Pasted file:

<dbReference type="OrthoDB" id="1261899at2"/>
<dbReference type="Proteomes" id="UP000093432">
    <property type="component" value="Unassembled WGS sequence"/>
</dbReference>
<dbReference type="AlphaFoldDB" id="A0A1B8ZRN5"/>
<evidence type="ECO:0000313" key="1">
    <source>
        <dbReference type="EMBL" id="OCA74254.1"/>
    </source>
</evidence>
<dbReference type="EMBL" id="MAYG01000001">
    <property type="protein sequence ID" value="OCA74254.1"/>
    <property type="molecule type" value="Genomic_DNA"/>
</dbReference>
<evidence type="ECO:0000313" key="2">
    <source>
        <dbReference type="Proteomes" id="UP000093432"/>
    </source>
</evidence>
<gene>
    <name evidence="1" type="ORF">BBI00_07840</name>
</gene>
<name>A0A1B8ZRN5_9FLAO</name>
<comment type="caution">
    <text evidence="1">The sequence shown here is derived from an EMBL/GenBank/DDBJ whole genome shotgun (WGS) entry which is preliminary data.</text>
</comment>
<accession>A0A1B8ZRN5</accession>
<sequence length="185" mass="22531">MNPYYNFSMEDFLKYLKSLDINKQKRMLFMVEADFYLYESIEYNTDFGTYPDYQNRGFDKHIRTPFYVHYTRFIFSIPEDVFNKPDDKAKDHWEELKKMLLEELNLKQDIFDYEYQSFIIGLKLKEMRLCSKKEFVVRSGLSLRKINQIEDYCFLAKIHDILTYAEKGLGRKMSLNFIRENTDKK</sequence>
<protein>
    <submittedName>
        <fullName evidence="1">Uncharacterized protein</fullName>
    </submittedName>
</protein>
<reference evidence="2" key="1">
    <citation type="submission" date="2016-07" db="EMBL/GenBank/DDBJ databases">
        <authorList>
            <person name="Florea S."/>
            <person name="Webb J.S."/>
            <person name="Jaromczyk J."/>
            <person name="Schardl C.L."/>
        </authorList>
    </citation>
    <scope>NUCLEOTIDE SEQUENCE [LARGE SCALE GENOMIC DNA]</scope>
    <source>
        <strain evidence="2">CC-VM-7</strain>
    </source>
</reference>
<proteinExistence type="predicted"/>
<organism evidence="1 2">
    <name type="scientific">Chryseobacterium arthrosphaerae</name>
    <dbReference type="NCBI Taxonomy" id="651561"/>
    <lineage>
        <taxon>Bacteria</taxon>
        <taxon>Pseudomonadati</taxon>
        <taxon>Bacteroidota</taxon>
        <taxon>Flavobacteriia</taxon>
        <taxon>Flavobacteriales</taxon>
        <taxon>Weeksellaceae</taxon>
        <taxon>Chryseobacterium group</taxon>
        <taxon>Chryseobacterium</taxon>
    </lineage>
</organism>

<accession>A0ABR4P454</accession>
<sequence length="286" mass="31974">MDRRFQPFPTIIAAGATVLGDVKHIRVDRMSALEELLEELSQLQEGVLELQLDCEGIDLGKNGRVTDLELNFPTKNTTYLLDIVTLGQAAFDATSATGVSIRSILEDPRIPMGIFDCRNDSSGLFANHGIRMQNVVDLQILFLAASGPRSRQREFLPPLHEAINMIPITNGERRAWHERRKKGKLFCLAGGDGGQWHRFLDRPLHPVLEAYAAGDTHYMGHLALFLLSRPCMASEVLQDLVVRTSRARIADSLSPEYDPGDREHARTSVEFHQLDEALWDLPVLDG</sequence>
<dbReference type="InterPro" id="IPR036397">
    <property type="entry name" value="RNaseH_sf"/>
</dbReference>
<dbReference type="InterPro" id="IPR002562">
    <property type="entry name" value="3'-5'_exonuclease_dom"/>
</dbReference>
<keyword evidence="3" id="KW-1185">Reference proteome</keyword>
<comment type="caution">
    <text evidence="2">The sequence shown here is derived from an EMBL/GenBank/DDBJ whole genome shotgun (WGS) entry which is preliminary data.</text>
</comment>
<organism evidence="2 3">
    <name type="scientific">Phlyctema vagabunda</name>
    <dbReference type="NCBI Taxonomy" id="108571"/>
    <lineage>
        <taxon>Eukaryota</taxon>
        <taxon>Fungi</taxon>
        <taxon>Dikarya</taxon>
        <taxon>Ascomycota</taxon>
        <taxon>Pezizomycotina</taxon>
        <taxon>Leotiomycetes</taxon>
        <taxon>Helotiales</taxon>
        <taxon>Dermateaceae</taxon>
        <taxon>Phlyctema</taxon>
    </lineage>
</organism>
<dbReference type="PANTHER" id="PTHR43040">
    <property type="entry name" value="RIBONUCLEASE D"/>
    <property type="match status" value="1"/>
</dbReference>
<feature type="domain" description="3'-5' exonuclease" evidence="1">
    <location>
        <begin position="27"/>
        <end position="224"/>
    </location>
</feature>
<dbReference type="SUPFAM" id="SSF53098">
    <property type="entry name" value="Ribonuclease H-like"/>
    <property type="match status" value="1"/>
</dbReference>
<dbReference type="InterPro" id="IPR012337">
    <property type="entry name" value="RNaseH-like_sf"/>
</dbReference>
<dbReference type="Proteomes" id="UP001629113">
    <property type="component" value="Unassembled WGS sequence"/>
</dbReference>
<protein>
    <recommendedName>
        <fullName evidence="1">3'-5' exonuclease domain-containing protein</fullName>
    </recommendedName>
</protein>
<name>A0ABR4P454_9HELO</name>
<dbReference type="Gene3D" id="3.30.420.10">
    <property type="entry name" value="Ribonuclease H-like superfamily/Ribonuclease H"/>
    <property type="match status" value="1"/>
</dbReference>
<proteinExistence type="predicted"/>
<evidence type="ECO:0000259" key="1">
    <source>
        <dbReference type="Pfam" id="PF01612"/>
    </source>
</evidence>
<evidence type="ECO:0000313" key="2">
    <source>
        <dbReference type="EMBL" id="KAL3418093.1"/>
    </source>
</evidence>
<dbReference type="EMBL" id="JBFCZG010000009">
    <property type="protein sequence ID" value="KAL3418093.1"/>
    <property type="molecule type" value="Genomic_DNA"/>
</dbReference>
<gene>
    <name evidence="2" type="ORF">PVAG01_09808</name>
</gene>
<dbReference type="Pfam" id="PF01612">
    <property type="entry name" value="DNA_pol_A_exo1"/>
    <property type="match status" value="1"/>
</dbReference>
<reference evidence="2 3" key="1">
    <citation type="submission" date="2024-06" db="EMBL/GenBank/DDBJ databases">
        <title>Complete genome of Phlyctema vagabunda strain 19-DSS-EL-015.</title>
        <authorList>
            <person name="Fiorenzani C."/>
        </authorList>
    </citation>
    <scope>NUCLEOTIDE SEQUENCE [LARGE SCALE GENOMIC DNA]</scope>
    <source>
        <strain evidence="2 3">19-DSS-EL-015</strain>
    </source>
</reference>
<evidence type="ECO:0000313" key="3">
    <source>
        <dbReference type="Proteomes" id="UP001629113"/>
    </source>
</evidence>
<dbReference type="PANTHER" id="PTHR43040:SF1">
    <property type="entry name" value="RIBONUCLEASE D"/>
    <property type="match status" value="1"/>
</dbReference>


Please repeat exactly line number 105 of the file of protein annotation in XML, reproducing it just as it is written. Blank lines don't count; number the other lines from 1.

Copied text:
    <property type="entry name" value="RNaseH-like_sf"/>